How India’s 1 Trillion Innovation Fund Can Fuel Deep Tech and Growth

According to the latest data from the World Bank, India's gross domestic expenditure on R&D (GERD) was only 0.65% of its GDP in 2019, well below the global average of 2.4%.

Introduction

India is a country with immense potential for innovation and research, especially in the fields of emerging and advanced technologies. However, it has been lagging behind its global peers in terms of R&D spending, patent filings, and private sector participation. To address this gap, the government has announced a bold and ambitious scheme in the interim budget 2024: the Anusandhan fund, which aims to provide 1 trillion rupees (about $13.6 billion) for long-term financing of R&D projects in sunrise domains, including deep tech and defence technology.

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Why India Needs an Innovation Fund

India’s R&D spending is relatively low, compared with developed nations and even BRICS countries. According to the latest data from the World Bank, India’s gross domestic expenditure on R&D (GERD) was only 0.65% of its GDP in 2019, well below the global average of 2.4%. Among the BRICS countries, Brazil, Russia, China, and South Africa allocated approximately 1.2%, 1.1%, over 2%, and 0.6% of their GDP to R&D, respectively.

India’s low R&D investment also results in fewer patent filings compared to its peers. A recent paper by the Economic Advisory Council to the Prime Minister (EAC-PM) revealed that India filed only 58,502 patents in 2020-21, just 4% of China’s filings and 9% of the US’s.

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Private Sector’s Reluctance

A major barrier to increasing R&D spending in India is the private sector’s reluctance to invest and a heavy dependence on government funding. In India, the government accounts for more than half of R&D expenditure, unlike in other countries where the private sector leads. While the corporate sector contributes about two-thirds of gross domestic expenditure on R&D (GERD) in leading economies, its share in India is only 37%.

One of the reasons for the private sector’s hesitation toward R&D investment is the lack of adequate and affordable funding options. R&D projects are often risky, uncertain, and long-term in nature, requiring high upfront costs and offering low returns. Therefore, conventional sources of finance, such as banks and equity markets, are not suitable or attractive for R&D financing. Moreover, India’s financial system is dominated by banks, which are risk-averse and prefer lending to established and profitable businesses rather than start-ups and innovators.

Another reason for the low private sector involvement in R&D is the weak intellectual property rights (IPR) regime and enforcement in India. India ranks 40th out of 53 countries in the International Intellectual Property Index 2021, scoring 38.4 out of 100, below the global average of 50.01

Therefore, India needs a dedicated and large-scale fund to support R&D and innovation in the private sector, especially in the domains of emerging and advanced technologies, such as deep tech, artificial intelligence, biotechnology, nanotechnology, quantum computing, and so on.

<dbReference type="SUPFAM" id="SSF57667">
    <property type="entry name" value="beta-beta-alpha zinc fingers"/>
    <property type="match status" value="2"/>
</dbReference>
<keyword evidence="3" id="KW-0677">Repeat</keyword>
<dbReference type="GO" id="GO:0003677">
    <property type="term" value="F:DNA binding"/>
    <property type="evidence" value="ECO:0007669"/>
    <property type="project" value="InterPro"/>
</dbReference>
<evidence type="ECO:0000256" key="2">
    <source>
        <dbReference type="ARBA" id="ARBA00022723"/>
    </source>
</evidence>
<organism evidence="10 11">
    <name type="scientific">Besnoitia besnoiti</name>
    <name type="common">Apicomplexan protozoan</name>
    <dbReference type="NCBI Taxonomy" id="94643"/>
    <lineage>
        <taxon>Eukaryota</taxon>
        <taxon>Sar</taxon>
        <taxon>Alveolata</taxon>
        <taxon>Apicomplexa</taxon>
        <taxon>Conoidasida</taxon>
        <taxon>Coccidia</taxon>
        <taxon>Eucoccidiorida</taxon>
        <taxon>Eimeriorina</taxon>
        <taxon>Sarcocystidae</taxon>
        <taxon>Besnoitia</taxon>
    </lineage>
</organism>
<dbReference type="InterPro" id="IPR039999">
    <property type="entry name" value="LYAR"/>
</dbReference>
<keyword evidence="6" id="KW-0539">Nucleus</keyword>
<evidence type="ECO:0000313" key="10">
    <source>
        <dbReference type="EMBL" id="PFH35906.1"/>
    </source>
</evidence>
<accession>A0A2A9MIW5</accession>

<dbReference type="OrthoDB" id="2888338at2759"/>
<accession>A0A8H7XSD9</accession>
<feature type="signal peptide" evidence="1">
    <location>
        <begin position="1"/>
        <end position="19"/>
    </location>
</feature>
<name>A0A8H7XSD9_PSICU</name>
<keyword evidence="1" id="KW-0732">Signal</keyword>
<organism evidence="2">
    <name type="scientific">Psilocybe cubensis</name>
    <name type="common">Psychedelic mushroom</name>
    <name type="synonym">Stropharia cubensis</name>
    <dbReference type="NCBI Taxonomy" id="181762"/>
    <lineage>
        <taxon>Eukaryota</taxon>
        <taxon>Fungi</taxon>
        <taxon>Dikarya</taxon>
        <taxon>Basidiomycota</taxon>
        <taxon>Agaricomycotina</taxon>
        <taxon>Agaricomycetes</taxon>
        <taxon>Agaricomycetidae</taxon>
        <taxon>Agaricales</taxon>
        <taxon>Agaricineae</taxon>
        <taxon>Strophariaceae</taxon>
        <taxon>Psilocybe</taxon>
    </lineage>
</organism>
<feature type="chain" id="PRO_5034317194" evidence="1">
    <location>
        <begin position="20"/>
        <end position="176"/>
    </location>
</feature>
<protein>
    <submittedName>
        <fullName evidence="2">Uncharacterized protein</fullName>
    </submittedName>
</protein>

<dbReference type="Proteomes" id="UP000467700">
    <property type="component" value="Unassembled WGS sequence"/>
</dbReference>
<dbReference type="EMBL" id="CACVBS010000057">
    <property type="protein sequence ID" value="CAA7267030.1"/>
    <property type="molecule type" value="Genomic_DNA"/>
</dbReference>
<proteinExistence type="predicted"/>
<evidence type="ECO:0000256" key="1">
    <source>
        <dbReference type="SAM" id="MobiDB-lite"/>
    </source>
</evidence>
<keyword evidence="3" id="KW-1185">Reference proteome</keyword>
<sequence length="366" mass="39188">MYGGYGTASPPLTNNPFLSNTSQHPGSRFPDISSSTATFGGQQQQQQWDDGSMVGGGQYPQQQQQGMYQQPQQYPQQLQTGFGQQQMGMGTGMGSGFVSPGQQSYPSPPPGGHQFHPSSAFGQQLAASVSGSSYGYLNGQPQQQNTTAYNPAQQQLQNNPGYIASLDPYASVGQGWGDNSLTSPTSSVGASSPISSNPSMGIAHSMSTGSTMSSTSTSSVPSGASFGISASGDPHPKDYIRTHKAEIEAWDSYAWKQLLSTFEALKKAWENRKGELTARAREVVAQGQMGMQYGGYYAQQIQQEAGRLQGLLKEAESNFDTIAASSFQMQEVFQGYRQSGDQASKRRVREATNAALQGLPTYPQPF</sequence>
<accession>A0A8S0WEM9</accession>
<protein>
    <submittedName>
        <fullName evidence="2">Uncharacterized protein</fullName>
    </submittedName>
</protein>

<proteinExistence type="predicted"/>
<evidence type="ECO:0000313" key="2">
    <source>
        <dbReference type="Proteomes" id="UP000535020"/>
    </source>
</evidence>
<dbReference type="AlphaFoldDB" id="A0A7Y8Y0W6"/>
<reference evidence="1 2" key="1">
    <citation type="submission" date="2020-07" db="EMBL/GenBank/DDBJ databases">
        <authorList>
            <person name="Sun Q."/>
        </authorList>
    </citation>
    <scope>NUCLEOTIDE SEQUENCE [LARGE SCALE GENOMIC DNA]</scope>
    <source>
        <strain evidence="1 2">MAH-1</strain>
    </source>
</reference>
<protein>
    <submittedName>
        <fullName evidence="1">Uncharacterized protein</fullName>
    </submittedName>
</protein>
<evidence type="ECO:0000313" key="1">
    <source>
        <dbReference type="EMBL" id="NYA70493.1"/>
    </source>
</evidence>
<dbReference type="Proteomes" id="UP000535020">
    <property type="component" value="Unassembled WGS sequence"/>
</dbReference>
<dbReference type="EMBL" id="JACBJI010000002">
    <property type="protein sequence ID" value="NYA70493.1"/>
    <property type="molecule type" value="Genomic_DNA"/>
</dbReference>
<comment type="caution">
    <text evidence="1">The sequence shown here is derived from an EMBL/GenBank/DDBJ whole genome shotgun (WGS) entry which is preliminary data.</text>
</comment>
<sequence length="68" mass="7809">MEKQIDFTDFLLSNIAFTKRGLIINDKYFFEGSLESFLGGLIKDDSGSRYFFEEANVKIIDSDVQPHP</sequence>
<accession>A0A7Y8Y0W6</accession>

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What is the Anusandhan Fund?

The Anusandhan fund, announced by Finance Minister Nirmala Sitharaman in her interim budget speech on February 1, 2024, is a bold and ambitious scheme that aims to bridge the gap between India and the global R&D leaders. The fund proposes to provide 1 trillion rupees (about $13.6 billion) for long-term financing of R&D projects in sunrise domains, including deep tech and defence technology. It would offer 50-year interest-free loans to innovators and researchers, with long-term refinancing and repayment options. The fund would also provide grants and equity support to start-ups and MSMEs engaged in R&D and innovation. fund has been welcomed by the industry and academia, as it could significantly boost R&D investments and outcomes in India. Some of the benefits of the fund are:

-It is also more than 10 times the size of India’s National Research Foundation, which has a budget of ₹50,000 crore (about $6.8 billion) for 2021-2026.

It could increase the R&D spending in India, both in absolute and relative terms, and help India achieve its target of 2% of GDP on R&D by 2030.

It enhance the private sector participation in R&D, especially in the domains of emerging and advanced technologies, and reduce the dependence on government funding.

-It could improve the patent filings and quality in India, and create more intellectual property assets and value for the country.

Conclusion

The Anusandhan fund is a visionary and timely scheme that could transform India’s innovation landscape and propel India to the forefront of the global R&D scene. The fund could be a catalyst for creating a culture of innovation and entrepreneurship in India, and unleashing the power of deep tech and defence technology for the country’s security and development. The fund could also be a model for other developing countries that aspire to become R&D and innovation leaders in the world. It could be a win-win proposition for India and the world, as it could contribute to the advancement of science and technology, and the creation of a more prosperous and peaceful world.

Editorial Team
Editorial Team
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